When I was in university, during a well deserved break in dance class, a group of my fellow dancers and I sat down in front of the giant fan in a boiling hot studio (Anna Hiss Gym http://multimedianewsroom.us/wp-content/uploads/2015/11/DSCN1013.jpg
Obviously we were in leotards and tights, normal dance apparel that permits the dance teacher to see the dancers' positions, alignment, and help to make corrections. So it was in this setting that my very dear friend Marika looked at me, put her hands around my ribcage and said, "How do you fit all of your organs in there?" I had never really thought about that. To this day I think about her words, 25 years later.
Breathing is CENTRAL to the Pilates technique. I've had my hands wrapped around so many ribcages in my career, I couldn't count the number of times. One thing I can say is that most people have some sort of restriction in one part or another. What I love about the ribcage is that it is so plastic, so beautiful and the muscle patterns are so incredibly laid out and intricate, and it is responsive. This is an area of the body where we can effect change relatively quickly and vast improvements can be felt in the short term.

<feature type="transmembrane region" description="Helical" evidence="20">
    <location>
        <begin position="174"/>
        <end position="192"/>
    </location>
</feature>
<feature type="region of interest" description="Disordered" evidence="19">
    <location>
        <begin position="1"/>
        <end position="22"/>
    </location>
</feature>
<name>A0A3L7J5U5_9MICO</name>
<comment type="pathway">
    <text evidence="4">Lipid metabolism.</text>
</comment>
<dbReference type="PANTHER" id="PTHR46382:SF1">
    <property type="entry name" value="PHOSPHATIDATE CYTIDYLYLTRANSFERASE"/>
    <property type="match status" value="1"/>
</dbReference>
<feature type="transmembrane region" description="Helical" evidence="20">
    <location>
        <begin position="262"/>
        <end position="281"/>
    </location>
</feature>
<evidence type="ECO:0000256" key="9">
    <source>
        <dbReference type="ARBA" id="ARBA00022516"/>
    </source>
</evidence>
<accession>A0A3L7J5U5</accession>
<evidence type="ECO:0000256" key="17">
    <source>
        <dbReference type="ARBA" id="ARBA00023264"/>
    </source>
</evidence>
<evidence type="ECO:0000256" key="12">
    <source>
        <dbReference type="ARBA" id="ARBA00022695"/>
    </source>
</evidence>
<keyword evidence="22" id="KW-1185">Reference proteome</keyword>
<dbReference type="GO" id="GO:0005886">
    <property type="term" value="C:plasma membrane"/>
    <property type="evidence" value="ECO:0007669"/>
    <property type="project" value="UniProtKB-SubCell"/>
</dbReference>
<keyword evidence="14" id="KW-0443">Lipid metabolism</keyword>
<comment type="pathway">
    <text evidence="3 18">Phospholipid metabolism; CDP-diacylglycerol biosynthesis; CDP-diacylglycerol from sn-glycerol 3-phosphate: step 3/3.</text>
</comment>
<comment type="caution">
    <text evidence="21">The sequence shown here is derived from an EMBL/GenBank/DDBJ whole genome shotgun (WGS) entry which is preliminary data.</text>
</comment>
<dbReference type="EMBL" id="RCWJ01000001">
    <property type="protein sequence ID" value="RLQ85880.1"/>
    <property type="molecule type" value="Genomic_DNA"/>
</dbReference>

I always remind my clients that Pilates breathing is not normal breathing. But for the hour that they are in the studio, they should practice our type of breathing, then plan it into their day --> intermittently as an exercise. Regular breathing will then be facilitated and an autonomic function is thus enhanced. I'll go into more detail in the part II.